This year saw the biggest contingent of marathoners from Striders to date at the Goald Coast Marathon ever, and an impressive 6 debutantes. We were also represented in the Half Marathon by Sandy Scott with a 1:48 PB and Pamela Murch running a scorching 1:36 to record one of the fastest times of any Strider this year. Her time certainly puts her in the box seat for annual Half marathon award yet again.
Our marathon debutantes were Duncan Price , Michael Stark, Abi Griffin, Paul Dack and Emma Chandler. Also competing were Mary Jackson, Jenny Cawood and John Brown.
The debutantes had prepared since January and most had to negotiate the usual hurdles of injury, illness and the normal interruptions of life (life often gets in the way of running doesn’t it?). Paul Dack had a faultless preparation that included a sizzling 1:29 at Noosa Half. Paul ran perfect 5km’s splits at 22min until the 35min mark and then cramps hit him hard and he struggled home after an otherwise magnificent run. He crossed the line in 1:29 for an impressive (if not painful) debut.
Next across the line was Michael Stark who missed out on the run last year due to injury. A bike fall two weeks out caused some concern but he shook that off for an excellent debut at 3:35. Starkie is our tallest runner and the marathon is typically a huge ask for big guys but he’s pulled it off. Since the start of the season when Duncan Price crossed the finish line of the Twilight Half there’s been a lot of jabber heading Starkie’s way about being beaten by the light-footed copper who then reprised his act at Noosa. Duncan got the flu during his taper and his preparations were thrown into disarray before the race. He toughed it out and crossed in 3:53, giving the ascendancy back to Starkie who must be complimented on his lack of sledging.
Starkie said “I didn’t worry too much about the Half marathons because I’ve always thought the true test of a man is the marathon.” Jerrod made another excellent debut at 3:41 and has shown that apart from being a much fitter and better-prepared runner he has nailed the headspace dimension and was able to stay in the hurt locker for as long as he needed to.
Abi Griffin had numerous injuries during her marathon training and ran with Emma until the 35km and stormed home for a brilliant debut of 3:49. Jenny Cawood clocked up yet another marathon with an excellent time of 3:55. Emma Chandler had a tough day at the office feeling a bit sick but also toughed it out and made a great debut at 3:59. Emma combines being a working mother of four children along with lots of gym, cycling and run training. Mary Jackson yet again chaperoned another runner to their first ever marathon and finished in 4:26. John Brown ran what I think is his first marathon in 5:22.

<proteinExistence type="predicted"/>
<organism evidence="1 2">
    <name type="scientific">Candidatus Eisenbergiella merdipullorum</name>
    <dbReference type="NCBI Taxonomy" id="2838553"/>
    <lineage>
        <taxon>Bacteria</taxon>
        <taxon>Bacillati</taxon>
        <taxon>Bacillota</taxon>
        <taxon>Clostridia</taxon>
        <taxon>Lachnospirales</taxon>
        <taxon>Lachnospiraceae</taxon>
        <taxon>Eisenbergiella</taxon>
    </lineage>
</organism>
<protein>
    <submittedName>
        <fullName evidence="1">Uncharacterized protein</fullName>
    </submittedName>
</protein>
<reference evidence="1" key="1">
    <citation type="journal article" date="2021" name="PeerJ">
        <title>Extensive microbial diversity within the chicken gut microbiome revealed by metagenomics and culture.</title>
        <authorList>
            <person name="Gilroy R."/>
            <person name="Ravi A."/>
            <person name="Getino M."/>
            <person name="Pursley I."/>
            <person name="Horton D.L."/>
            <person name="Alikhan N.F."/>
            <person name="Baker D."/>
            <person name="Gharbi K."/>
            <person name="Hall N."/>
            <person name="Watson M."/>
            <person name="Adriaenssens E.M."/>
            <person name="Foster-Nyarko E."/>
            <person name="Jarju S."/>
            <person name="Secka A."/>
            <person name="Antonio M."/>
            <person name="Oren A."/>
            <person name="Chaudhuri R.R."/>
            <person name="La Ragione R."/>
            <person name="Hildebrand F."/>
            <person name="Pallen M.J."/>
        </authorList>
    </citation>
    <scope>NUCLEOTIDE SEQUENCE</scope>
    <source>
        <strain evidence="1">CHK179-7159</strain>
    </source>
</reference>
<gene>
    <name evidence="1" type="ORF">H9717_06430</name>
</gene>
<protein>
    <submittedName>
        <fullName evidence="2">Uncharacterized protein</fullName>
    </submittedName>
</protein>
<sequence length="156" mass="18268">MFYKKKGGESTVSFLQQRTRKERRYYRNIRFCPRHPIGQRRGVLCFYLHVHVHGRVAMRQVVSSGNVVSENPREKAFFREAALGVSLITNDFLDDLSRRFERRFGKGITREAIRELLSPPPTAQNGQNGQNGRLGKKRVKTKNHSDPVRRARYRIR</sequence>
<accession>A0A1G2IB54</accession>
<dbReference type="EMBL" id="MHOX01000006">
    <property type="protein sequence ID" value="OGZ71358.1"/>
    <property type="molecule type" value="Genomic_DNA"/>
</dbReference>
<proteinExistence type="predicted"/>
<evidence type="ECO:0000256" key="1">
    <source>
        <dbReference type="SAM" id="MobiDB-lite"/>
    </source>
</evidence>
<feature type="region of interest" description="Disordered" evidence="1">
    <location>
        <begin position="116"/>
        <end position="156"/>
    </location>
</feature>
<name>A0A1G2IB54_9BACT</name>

I think all the debutantes learned that the marathon is a different beast from shorter races, especially the Half. Runners who posted very fast times at the Half were unable to match that equivalent time in the marathon due to the X-factors of cramp, dehydration and fatigue. The marathon is a respecter of nobody, and it must be approached with the knowledge that it can throw up some challenging physiological and mental challenges that you otherwise don’t experience in training or racing at shorter distances.
Mary suggested that runners do at least one of their long training runs at the same time as the marathon (instead of at 5am when it is cooler) and this proved to be very wise advice. Runners suffered from the higher temperatures.
The golden rule of nutrition is that you don’t consume anything on race morning that you haven’t done in training. This leads to unforeseen issues and this proved to be the case.
Coping with cramp is a complex issue, and there is no easy answer. The more marathons you do the better your legs cope, with smarter training and perhaps better pacing and also a more thorough hydration and nutrition plan for the run.
Having said the above, every marathon finish is a major success, and puts you in the top percentile of the population. The many months of training required lots of difficult balancing and juggling with time and other important commitments and the training sessions themselves required dedications. The runners can rightly feel immensely proud of their achievements.
I missed out on Gold Coast due to injuries but I am hoping to give the Brissy marathon a good shake on August 1.